I like cars. I also like bikes. I view them both as mobile works of art: symphonies of interlocking engineering, sighing in quiet motion at times and galaxy-roaring at others. I'm a bicyclist, you see, and a driver. Both.
When I ride my bike in Atlanta, drivers frighten me. They're incautious, distracted, and ignorant of traffic laws. Worse, they have nearly nothing to lose in a collision with me. My bones will crack into splinters and the driver will merely have his or her phone conversation interrupted.
I have reason to worry. According to preliminary data from the University of Georgia, only two of the 127 bicycle fatalities between 2006 and 2012 in the Peach State didn't involve an automobile. And of those 127 fatalities, 21 involved a driver who didn't stick around the scene of the accident.
When I'm in my car, bicyclists enrage me. They're feckless, self-entitled, and aloof. Every red light they run and intersection they clog during rush-hour mass rides is another flowering rust spot on my sport, and there's no one to turn to. Not only do our police rarely ticket bicyclists, they have been known to urge them to ride on sidewalks, which is illegal.
As far as I know, no other interest group actively micturates on its best interests quite with the power that bicyclists do. Surely there can be no worse method of convincing someone to see things your way than by violating traffic laws in an already gridlocked city on a Friday afternoon, when working people are trying desperately to drag their embattled souls home.
Really, though, I'm not blaming bicyclists or drivers here. That would be divisive. No. I am blaming people. Nearly all bicyclists, after all, own a car. Most houses have at least one bike leaning against a wall. It should be easy for us to come together.
As Atlanta embarks on expanding its network of bicycle lanes — $2.5 million worth over the next year or so, and more than $60 million by 2016 — bicyclists and drivers need to learn to co-exist and end the us vs. them debate.
We need to understand each other. And the way to do that is to make it clear that we all play by the same rules of the road. We should be grown-ups and operate within the bounds of the law. And when we do not, our police should ticket us. Drivers and bicyclists. Both. Yes, both, because we're all traffic, and traffic has laws. That includes me — if I deserve it.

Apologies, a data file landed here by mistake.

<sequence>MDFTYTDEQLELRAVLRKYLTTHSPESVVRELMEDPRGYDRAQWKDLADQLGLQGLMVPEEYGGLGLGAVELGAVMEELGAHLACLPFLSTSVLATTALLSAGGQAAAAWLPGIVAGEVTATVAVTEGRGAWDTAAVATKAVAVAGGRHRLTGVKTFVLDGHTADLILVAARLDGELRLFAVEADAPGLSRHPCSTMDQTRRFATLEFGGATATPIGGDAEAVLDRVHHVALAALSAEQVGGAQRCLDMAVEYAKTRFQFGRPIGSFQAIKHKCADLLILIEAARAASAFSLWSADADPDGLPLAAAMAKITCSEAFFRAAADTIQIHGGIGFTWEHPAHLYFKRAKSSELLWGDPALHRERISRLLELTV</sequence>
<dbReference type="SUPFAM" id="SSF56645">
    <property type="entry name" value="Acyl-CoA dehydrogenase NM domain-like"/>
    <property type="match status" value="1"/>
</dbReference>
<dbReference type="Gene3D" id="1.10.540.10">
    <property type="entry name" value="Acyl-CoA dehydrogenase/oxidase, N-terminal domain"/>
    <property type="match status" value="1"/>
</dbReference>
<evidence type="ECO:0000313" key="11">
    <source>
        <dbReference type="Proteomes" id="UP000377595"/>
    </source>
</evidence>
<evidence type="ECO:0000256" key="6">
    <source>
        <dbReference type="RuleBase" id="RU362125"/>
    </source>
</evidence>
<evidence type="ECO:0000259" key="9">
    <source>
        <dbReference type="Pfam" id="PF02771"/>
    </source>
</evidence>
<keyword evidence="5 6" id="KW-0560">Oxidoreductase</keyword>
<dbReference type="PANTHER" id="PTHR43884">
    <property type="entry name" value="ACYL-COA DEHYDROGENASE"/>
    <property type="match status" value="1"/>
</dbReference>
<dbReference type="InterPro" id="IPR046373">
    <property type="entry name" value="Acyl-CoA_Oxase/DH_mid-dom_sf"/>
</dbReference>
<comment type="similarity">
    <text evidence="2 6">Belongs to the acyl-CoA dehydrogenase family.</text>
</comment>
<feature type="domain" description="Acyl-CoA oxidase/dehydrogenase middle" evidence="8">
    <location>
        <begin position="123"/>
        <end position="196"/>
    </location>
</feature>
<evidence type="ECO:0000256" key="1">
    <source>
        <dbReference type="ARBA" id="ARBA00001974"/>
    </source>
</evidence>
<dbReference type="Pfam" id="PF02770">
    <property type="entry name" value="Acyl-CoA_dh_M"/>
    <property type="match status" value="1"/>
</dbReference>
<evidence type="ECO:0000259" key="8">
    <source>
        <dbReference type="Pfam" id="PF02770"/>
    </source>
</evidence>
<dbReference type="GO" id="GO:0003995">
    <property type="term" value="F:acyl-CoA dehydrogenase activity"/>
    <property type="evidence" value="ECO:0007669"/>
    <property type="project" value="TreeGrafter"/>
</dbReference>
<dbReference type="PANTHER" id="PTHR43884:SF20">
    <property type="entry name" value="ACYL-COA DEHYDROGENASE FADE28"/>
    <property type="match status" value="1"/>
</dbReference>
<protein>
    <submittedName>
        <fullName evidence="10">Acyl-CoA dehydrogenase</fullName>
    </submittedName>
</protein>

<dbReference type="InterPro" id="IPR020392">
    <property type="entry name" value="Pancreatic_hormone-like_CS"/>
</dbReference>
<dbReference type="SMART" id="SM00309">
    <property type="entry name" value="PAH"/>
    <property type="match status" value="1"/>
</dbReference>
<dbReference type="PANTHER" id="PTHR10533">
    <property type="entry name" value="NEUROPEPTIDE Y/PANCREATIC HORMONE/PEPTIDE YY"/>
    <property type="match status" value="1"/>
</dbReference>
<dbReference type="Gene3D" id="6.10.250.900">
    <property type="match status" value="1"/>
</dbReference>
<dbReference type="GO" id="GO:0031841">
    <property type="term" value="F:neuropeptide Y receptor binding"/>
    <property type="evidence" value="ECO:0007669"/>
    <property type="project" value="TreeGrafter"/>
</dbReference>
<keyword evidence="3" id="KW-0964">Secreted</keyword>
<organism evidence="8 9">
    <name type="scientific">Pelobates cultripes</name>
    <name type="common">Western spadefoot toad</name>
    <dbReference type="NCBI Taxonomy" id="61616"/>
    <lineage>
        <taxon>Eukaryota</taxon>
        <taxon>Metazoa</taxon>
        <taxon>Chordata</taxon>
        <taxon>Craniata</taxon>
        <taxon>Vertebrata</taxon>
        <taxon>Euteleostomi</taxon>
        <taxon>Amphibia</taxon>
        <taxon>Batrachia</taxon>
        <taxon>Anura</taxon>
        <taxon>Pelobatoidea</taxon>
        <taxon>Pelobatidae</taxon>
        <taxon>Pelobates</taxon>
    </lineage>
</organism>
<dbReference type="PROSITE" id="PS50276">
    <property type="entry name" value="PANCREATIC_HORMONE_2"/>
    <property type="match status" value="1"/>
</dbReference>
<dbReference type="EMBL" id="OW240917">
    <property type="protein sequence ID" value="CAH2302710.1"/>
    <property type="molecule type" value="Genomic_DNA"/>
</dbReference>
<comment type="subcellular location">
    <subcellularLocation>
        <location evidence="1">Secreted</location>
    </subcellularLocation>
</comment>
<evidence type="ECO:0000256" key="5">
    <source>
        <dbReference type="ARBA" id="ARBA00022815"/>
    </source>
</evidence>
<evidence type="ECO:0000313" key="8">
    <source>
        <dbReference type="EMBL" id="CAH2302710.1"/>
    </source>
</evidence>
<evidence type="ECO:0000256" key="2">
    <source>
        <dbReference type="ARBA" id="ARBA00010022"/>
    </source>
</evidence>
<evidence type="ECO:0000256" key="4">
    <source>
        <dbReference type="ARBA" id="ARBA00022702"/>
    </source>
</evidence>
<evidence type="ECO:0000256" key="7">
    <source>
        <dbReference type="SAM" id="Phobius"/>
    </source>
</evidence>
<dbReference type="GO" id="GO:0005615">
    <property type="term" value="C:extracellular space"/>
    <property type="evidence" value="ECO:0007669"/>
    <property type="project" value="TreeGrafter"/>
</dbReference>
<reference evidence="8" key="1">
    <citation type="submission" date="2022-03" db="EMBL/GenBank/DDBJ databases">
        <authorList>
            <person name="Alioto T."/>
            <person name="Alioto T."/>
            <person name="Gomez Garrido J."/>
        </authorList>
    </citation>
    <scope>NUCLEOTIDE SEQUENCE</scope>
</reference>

Mind you, Atlanta Police officers have important things to do. Our city has the normal allotment of murders, burglaries, and other offenses, which should certainly take precedence, But the APD manages to ticket plenty of drivers.
The force's mission statement is "to reduce crime and promote the quality of life, in partnership with our community." So why don't they appear to be interested in reducing bicyclist crime? I've been ticketed within city limits for rolling a stop sign in my car, but a bicyclist can seemingly run the red light at North Highland and Ponce de Leon avenues, stopping for a moment to find a break in traffic, and expect no more from a watching policeman than a bored sigh.
I have a friend who was shocked to receive an expensive ticket from an APD officer for making a left off Cheshire Bridge Road onto Lenox Road while driving a car. "I have been making that turn daily for years on my bike!" he told me.
A sign hangs over the intersection to warn that it's illegal to make that left, but my friend had never seen it. Or, if he had seen it, years of successfully turning left on a bike had convinced him the sign was only for show.
He had to have been seen on his bike at least once or twice by the policeman who often waits in a patrol car in the adjacent gas station parking lot. But only when my friend transgressed in a car did he get pulled over.
Another part of the problem: Most people riding bikes on the street do not consider themselves bicyclists. What I mean is, they don't feel like they're part of Atlanta's rich and growing bicycling community. They're just people who happened to hop on a bike to go to the store or to the park or to parade through red lights en masse. They don't give two lumps of pet waste about what part they play in the overall course of Atlanta's transportation puzzle. But they do play a role.
Everyone knows it's wrong to run red lights. I have witnessed riders blowing through lights before when on my bike, and I have ridden up next to them and said, "You know, when you ride like that, you make us all look bad."
The general response is sheepish acknowledgement. I don't do this when I'm in my car, because trying to have a conversation with a bicyclist while driving a vehicle is just stupid. Instead, I sit and fume, which doesn't feel particularly good.
Drivers should also relax. You don't have to honk. Wait a few short seconds for traffic to clear, then pass wide. Don't tell bicyclists to use the sidewalk while doing so. Realize that a person on a bike is another person not in a car.
Ultimately, the onus is on all of us to be conscientious people, whether in a car or on a bike. I enjoy the benefits of being a grown man (e.g. wearing suits, being a goofy uncle, drinking whiskey), so I naturally must also honor the responsibility that comes along with those freedoms. We should all do the same.
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